Soybean plants make their leaves into the larder, where they store the macro- and micronutrients, according to Mengel.
As with corn, soybeans have two growth phases: vegetative and reproductive. Over the long vegetative phase, which can last three to four months in the more southerly zones of the Soybean Belt, the plant constantly moves nutrients up into the leaves.
“Soybeans have nodes on the main stem,” Bender explains. “At each node, there is a set of leaflets connected to that main stem by a structure called the petiole. Every time a new trifoliate [i.e., three leaflets] becomes fully developed, that constitutes a new vegetative growth stage. Assume you notice you have five sets of petiole-plus-leaflets — that’s a plant at the V5 growth stage.”
Though the fully grown plant will have anywhere from 15 to 18 nodes, flowering may begin before the completion of vegetative growth and as early as around V8. At that point, the plant has begun R1, or the beginning of reproduction.
So what triggers the transition from vegetative to reproductive growth? The answer is the length of the day, Bender says.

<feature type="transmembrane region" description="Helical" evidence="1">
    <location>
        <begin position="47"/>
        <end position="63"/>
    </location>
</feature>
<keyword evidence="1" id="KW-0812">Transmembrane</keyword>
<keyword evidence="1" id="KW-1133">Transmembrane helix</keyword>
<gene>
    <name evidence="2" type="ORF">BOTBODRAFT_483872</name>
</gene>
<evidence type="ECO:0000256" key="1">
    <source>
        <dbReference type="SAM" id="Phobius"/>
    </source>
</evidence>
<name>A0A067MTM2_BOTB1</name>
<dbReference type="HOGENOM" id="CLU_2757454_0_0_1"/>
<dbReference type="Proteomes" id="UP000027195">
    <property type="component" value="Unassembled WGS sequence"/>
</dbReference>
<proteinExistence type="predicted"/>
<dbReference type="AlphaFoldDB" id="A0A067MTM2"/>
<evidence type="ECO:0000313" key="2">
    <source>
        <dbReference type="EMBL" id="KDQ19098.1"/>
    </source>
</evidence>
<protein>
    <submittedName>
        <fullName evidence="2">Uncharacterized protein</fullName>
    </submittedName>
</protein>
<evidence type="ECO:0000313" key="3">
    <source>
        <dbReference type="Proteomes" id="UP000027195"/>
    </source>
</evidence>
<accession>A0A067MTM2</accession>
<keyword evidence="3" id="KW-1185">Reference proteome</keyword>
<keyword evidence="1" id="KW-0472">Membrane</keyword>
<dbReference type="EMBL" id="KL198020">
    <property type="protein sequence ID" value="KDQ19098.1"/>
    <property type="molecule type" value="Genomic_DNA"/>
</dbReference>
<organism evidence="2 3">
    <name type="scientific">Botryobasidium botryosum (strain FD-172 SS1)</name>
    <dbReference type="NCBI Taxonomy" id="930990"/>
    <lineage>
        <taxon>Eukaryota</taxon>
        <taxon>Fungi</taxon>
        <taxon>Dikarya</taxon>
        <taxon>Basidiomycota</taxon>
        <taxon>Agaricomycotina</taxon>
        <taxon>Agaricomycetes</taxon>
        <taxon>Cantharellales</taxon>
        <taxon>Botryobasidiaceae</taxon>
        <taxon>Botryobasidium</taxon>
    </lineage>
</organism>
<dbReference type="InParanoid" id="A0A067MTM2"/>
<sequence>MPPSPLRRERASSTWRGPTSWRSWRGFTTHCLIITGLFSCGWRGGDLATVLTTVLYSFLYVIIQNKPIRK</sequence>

“Because the length of day is different depending on where you grow soybeans, the varieties and their maturities are quite regional-specific in nature,” he explains. “A variety grown in Canada is not one I would want to grow in Texas, and vice-versa. If I grew a Texas variety in Canada, it would likely not mature before a killing frost. If I grew a Canadian variety in Texas, it might be mature in July — it grows really fast. Soybean varieties have been adapted for different growing conditions and lengths of daylight.”
Bender and Mengel agree that this phased, or indeterminate, approach is seen more often in northern soybean varieties. Often, longer-maturity southern soybean varieties follow a straighter sequence from the vegetative to reproductive stages. Mengel notes, however, that when a soybean plant in any zone experiences environmental stress, it may abort flowers or pods, continue to grow vegetatively, and when conditions improve, may make another attempt to reproduce.
When the soybean plant moves into its reproductive phase, major changes happen quickly, according to Mengel.